In this study, we report that an equiatomic FeMnGa alloy with C1b-ordered structure can show both zero net moment and SGS properties at the same time and have a fair chance of realization. FeMnGa alloys were originally proposed as magnetic shape memory materials (Zhu et al., 2009[Zhu, W., Liu, E. K., Feng, L., Tang, X. D., Chen, J. L., Wu, G. H., Liu, H. Y., Meng, F. B. & Luo, H. Z. (2009). Appl. Phys. Lett. 95, 222512.]; Omori et al., 2009[Omori, T., Watanabe, K., Umetsu, R. Y., Kainuma, R. & Ishida, K. (2009). Appl. Phys. Lett. 95, 082508.]; Liu et al., 2018[Liu, Z. H., Tang, Z. J., Tan, J. G., Zhang, Y. J., Wu, Z. G., Wang, X. T., Liu, G. D. & Ma, X. Q. (2018). IUCrJ, 5, 794-800.]). Stoichiometric Fe2MnGa has an L21-ordered full Heusler structure (Xin et al., 2016[Xin, Y., Ma, Y., Luo, H., Meng, F. & Liu, H. (2016). Physica B, 489, 51-55.]). Although the crystal structure of stoichiometric FeMnGa has not been confirmed experimentally yet, the C1b-ordered structure is likely to be realized in this alloy because of two considerations. First, FeMnGa alloys crystallize to an L21-ordered cubic phase in quite a large composition range (Omori et al., 2009[Omori, T., Watanabe, K., Umetsu, R. Y., Kainuma, R. & Ishida, K. (2009). Appl. Phys. Lett. 95, 082508.]). Second, stoichiometric Ni2MnGa (Webster et al., 1984[Webster, P. J., Ziebeck, K. R. A., Town, S. L. & Peak, M. S. (1984). Philos. Mag. B, 49, 295-310.]) and Co2MnGa (Hames, 1960[Hames, F. A. (1960). J. Appl. Phys. 31, S370-S371.]) are L21-ordered full Heusler alloys, and their equiatomic forms of NiMnGa (Ding et al., 2017[Ding, B., Li, Y., Xu, G., Wang, Y., Hou, Z., Liu, E., Liu, Z., Wu, G. & Wang, W. (2017). Appl. Phys. Lett. 110, 092404.]) and CoMnGa (Wang et al., 2014[Wang, L. Y., Dai, X. F., Wang, X. T., Liu, X. F., Li, P. P., Cui, Y. T., Liu, E. K., Wang, W. H., Wu, G. H. & Liu, G. D. (2014). Appl. Phys. Lett. 105, 212403.]) were all confirmed to be C1b-ordered structures by experiment. In addition, competing magnetic behaviour was recently observed in Fe41Mn28Ga31 (Sun et al., 2018[Sun, X. M., Cong, D. Y., Ren, Y., Brown, D. E., Li, R. G., Li, S. H., Yang, Z., Xiong, W. X., Nie, Z. H., Wang, L. & Wang, Y. D. (2018). Appl. Phys. Lett. 113, 041903.]). Therefore, experimental realization of C1b-ordered FeMnGa with zero net magnetization seems feasible. In the present work, we performed a detailed first-principles calculations study on the structural, electronic and magnetic properties of a C1b-ordered stoichiometric FeMnGa alloy. The results show that C1b-ordered FeMnGa is a potential FCF-SGS. Similar band dispersions and magnetic properties were also found in FeMnAl0.5In0.5 by first-principles calculations. Details are provided in the following sections.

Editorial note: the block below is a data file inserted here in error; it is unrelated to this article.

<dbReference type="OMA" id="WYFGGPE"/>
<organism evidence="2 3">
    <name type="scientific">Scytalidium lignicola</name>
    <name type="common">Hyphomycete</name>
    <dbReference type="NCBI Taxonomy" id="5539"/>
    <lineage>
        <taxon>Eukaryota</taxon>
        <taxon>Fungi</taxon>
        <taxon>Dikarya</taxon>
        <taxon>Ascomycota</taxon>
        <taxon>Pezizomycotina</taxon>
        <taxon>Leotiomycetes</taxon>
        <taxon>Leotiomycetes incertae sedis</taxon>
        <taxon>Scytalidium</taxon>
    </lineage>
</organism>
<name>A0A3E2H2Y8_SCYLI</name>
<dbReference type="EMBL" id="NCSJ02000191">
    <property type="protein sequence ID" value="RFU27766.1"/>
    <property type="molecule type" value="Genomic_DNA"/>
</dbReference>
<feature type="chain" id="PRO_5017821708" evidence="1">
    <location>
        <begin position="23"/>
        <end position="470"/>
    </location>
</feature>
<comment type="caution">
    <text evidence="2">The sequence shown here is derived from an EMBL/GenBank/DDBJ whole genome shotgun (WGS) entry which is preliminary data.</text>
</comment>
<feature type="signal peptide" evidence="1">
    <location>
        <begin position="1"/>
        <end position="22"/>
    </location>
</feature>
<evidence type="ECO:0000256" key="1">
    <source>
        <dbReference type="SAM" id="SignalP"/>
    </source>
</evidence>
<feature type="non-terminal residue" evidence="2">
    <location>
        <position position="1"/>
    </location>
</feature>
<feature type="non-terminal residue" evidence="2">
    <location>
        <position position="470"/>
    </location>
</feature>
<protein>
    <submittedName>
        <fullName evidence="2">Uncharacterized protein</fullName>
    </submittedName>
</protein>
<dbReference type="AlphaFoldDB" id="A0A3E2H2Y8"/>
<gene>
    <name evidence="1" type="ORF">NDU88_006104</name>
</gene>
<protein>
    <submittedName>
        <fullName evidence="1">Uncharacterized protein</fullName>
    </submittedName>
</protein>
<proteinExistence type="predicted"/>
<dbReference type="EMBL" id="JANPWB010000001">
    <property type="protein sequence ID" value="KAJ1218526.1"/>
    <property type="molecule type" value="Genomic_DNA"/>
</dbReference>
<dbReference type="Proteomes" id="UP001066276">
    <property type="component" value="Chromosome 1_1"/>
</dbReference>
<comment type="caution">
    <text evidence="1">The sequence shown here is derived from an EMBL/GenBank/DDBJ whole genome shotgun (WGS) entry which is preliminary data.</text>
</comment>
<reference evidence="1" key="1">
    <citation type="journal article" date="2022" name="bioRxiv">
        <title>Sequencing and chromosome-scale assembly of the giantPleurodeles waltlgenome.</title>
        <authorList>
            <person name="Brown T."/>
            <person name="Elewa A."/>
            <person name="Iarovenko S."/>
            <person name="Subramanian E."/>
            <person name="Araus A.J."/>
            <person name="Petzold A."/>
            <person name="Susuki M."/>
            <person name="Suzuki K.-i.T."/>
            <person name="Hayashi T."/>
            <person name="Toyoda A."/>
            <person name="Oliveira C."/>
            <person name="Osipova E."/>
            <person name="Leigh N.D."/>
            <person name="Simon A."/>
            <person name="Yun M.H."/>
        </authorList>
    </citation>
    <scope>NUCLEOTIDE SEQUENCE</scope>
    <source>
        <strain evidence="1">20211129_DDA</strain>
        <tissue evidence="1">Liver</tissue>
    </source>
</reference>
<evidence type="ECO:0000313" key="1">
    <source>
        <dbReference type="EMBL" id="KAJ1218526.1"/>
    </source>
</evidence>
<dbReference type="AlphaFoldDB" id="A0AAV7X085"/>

2. Computation details and methods

Calculations were performed using the Vienna ab initio simulation package (VASP) (Hafner, 2008[Hafner, J. (2008). J. Comput. Chem. 29, 2044-2078.]). The electronic exchange and correlation used a spin-polarized generalized-gradient approximation (GGA) of density functional theory (DFT) and the electron–ion interaction was described within the framework of projector augmented-wave formalism. The wave kinetic energy cutoff was set to 500 eV and a 15 × 15 × 15 mesh for the reciprocal-space integration with a Monkhorst–Pack scheme was used for good convergence.

According to the literature, the influence of spin-orbit coupling (SOC) on the band gap of Heusler alloys is insignificant for the 3d series elements (Mavropoulos et al., 2004[Mavropoulos, P. H., Galanakis, I., Popescu, V. & Dederichs, P. H. (2004). J. Phys. Condens. Matter. 16, S5759-S5762.]). Therefore, SOC of the alloys was not employed in the calculations. For magnetism, the orbital moments originated from SOC are expected to be very small in FeMn-based alloys (Galanakis, 2005[Galanakis, I. (2005). Phys. Rev. B, 71, 012413.]), thus the spin and orbital moments were not separated here.